What has made me a fan most of all is something I found extremely surprising in this audiobook, the easy flow of the story beginning with Keith Richards’ early life and just rolling along through his life, warts and all.  Also the idea presented that Richards’ is a pretty laid back guy.  He had his ups and downs with drug addiction, which he discusses through this book, but the amazing thing is that he didn’t really have anything bad to say about anybody.  Most celebrity biographies/autobiographies, the celeb has a beef with someone or several someones.  Or there is an expose feel to a biography which has a purpose of poking at wounds.  Keith did have conflicts with people, such as Brian Jones and later with Mick Jagger and a few in between, but each time Keith presented it by always taking the blame for some of the turmoil.  He never blamed and there was no fingerpointing and there was no beef with anyone that he had to get out.  Keith simply told his story and left it at that.

    Many times throughout the book Keith turns the storytelling over to other people due to them having a different perspective, some of the other people are Marlon (his son), Bobby Keys, and just about anyone else involved in his life.

    In this book all the myths are exposed, such as did Keith get his “blood changed” to break his heroin addiction? did he really snort his father’s ashes? Was it a palm tree he fell from?  All this and more including the loves of his life.  Other than music Keith loved a few women, from Ronnie Spector to Anita Pallenberg, they’re all special and from the words he uses the reader/listener can tell he loved them deeply.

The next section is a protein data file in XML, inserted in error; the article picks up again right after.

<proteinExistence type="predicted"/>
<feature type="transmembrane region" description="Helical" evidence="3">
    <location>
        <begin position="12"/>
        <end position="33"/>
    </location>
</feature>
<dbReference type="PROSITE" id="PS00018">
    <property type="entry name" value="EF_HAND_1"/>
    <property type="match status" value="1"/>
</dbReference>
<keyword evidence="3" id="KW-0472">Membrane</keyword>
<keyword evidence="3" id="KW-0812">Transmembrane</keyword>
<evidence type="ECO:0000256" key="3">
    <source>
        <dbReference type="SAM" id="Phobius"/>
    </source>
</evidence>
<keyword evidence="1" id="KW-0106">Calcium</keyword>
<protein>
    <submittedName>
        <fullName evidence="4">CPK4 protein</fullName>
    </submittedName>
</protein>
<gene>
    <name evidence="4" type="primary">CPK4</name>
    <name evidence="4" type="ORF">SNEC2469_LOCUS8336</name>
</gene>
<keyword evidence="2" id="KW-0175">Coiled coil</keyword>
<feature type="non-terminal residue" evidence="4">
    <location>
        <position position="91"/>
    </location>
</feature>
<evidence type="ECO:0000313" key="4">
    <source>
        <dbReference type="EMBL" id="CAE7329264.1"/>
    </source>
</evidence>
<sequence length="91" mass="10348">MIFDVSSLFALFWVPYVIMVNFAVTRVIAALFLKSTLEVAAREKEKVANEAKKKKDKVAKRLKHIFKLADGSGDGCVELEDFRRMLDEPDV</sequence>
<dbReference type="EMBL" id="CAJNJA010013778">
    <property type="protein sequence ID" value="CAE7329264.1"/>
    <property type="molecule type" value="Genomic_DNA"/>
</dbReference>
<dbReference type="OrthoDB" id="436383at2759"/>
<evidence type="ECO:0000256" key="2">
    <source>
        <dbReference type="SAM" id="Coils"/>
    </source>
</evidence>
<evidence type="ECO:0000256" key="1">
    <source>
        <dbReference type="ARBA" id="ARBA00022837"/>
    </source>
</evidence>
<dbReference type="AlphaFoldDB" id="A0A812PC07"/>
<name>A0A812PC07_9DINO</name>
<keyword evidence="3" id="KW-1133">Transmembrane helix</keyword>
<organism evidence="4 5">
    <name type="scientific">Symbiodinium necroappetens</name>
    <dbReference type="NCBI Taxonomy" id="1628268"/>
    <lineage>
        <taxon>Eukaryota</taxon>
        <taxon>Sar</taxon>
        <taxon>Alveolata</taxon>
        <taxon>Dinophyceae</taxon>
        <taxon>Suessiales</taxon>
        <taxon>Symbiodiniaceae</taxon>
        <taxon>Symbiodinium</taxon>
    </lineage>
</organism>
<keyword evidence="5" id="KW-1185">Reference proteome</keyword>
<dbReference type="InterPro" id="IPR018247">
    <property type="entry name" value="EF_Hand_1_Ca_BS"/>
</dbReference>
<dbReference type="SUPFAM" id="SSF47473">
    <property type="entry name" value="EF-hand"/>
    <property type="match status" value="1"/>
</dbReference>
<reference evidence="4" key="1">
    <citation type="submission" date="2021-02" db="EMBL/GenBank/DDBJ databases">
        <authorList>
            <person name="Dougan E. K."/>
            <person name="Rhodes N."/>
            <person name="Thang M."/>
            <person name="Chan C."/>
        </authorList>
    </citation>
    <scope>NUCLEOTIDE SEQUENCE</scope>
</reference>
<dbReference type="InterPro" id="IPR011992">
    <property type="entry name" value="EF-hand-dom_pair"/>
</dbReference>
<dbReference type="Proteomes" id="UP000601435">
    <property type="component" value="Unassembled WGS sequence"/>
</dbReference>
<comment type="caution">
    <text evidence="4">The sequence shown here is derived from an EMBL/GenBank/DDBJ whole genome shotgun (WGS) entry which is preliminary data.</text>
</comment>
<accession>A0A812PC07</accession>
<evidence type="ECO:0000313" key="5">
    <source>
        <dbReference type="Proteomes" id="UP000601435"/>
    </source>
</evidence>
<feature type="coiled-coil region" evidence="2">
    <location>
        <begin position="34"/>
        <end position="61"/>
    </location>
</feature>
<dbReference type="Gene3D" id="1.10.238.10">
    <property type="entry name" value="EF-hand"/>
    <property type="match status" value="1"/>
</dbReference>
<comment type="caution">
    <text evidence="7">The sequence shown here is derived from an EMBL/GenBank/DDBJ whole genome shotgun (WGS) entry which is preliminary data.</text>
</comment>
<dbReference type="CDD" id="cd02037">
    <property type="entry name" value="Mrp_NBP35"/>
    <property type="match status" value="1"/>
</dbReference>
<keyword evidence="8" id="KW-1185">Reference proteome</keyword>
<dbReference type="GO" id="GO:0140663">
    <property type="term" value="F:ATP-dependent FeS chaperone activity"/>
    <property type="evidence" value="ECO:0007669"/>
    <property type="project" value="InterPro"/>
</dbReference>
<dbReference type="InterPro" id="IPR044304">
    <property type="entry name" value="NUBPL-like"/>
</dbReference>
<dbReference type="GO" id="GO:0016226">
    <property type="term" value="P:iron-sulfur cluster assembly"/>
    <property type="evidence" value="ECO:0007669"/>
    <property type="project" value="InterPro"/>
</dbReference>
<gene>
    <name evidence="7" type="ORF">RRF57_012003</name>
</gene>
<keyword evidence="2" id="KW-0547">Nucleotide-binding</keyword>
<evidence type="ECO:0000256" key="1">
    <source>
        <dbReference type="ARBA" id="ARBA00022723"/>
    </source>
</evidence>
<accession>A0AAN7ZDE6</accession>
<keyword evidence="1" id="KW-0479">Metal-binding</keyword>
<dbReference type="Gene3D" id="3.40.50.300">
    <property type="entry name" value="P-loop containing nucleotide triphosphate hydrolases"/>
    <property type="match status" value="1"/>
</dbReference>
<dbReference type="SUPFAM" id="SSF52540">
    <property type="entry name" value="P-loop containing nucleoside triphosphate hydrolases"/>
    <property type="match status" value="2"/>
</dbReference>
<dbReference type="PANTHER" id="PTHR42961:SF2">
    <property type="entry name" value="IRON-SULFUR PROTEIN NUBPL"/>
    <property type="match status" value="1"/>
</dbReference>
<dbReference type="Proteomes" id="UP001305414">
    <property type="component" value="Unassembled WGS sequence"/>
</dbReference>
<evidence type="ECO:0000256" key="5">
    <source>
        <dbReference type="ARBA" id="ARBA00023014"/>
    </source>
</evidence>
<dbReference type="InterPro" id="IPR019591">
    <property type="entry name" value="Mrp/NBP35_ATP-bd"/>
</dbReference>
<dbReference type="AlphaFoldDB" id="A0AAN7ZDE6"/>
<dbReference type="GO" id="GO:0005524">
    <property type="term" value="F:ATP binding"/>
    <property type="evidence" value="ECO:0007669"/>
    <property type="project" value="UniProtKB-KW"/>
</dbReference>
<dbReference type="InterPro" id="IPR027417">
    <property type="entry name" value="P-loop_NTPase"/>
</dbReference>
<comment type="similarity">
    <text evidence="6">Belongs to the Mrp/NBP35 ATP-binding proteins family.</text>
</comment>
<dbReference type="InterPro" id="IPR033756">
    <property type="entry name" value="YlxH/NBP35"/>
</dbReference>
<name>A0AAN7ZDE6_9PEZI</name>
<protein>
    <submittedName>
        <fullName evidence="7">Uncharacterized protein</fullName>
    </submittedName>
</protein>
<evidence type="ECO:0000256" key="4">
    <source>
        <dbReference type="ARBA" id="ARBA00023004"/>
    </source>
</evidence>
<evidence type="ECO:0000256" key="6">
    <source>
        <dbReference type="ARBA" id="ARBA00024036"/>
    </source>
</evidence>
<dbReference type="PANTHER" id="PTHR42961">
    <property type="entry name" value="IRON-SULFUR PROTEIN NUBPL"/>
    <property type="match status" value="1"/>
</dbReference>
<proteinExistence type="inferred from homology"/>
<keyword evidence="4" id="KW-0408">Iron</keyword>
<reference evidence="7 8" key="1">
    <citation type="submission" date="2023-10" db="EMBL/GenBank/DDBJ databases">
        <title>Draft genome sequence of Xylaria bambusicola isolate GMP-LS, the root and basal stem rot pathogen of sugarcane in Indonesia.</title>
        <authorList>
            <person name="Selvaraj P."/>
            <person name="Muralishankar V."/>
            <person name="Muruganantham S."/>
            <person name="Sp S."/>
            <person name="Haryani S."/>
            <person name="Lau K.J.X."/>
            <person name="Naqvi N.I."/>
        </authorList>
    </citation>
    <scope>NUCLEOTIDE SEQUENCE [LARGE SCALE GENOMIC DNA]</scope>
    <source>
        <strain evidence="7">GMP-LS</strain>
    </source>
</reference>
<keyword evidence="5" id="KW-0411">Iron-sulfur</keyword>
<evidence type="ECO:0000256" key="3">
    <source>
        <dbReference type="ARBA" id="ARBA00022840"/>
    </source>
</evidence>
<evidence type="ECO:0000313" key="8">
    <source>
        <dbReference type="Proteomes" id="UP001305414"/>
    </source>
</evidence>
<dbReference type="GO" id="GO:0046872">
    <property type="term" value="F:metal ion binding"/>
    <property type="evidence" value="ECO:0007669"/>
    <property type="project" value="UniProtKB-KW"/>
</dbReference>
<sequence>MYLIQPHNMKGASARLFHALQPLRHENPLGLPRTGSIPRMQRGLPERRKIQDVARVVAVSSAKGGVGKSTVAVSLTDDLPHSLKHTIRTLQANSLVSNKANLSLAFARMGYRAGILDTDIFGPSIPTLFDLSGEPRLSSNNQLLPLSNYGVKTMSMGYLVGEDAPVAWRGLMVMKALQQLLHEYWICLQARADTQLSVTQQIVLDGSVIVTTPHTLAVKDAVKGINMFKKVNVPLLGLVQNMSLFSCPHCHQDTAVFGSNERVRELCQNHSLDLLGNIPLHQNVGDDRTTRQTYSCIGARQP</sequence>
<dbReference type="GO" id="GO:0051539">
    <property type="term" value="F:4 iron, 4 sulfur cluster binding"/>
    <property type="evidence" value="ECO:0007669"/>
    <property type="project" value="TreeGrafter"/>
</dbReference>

Throughout the book Richards, of course, discusses his love of music.  From the discovery of American Blues to Island music, he incorporates it all into the music that becomes the most timeless music of all time, Rolling Stones music.  How some of the songs were written and recorded can be surprising and yet once you go back and hear the tunes it makes sense.

    The audiobook is also a bit of a Keith Richards sandwich, with Keith providing the intro and the final chapters’ narration of the book.  Johnny Depp reads for Keith’s early years, and musician Joe Hurley reads for the better part of the 70s section and Johnny Depp taking over again for the 80s and beyond.   Depp, who based his Jack Sparrow pirate character on Richards, does an awesome job reading as Richards, but Joe Hurley makes the middle section fun doing a great “slight” impersonation of Richards and the others whose voices are required.  As far as biographies go this is the best read one I’ve ever heard.

    With the book being around 24 hours of listening time, I was a bit wary of the task, but once the book started I was hooked and just couldn’t let go.  Great bit of rock and roll history with some inside stories that make the trip more fun.